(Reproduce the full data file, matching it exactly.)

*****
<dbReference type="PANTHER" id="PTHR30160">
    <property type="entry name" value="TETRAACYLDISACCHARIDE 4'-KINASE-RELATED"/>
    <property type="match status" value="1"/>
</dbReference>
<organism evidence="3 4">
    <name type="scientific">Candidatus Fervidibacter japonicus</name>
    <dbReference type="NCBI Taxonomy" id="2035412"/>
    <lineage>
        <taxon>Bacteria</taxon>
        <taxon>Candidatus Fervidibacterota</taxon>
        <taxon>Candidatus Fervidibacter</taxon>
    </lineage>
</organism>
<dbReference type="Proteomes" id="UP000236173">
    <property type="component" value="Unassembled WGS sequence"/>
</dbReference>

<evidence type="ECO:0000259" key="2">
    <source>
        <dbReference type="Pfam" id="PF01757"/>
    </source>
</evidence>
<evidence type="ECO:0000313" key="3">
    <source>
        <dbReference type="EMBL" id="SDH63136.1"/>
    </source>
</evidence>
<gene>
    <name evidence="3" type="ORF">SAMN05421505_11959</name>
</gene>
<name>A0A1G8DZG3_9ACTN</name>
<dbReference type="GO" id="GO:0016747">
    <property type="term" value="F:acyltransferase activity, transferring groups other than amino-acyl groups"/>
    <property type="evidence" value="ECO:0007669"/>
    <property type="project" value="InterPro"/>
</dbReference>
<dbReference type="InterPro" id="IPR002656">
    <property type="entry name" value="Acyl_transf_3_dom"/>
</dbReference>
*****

<dbReference type="PANTHER" id="PTHR30160">
    <property type="entry name" value="TETRAACYLDISACCHARIDE 4'-KINASE-RELATED"/>
    <property type="match status" value="1"/>
</dbReference>
<organism evidence="3 4">
    <name type="scientific">Candidatus Fervidibacter japonicus</name>
    <dbReference type="NCBI Taxonomy" id="2035412"/>
    <lineage>
        <taxon>Bacteria</taxon>
        <taxon>Candidatus Fervidibacterota</taxon>
        <taxon>Candidatus Fervidibacter</taxon>
    </lineage>
</organism>
<dbReference type="Proteomes" id="UP000236173">
    <property type="component" value="Unassembled WGS sequence"/>
</dbReference>

<evidence type="ECO:0000259" key="2">
    <source>
        <dbReference type="Pfam" id="PF01757"/>
    </source>
</evidence>
<evidence type="ECO:0000313" key="3">
    <source>
        <dbReference type="EMBL" id="SDH63136.1"/>
    </source>
</evidence>
<gene>
    <name evidence="3" type="ORF">SAMN05421505_11959</name>
</gene>
<name>A0A1G8DZG3_9ACTN</name>
<dbReference type="GO" id="GO:0016747">
    <property type="term" value="F:acyltransferase activity, transferring groups other than amino-acyl groups"/>
    <property type="evidence" value="ECO:0007669"/>
    <property type="project" value="InterPro"/>
</dbReference>
<dbReference type="InterPro" id="IPR002656">
    <property type="entry name" value="Acyl_transf_3_dom"/>
</dbReference>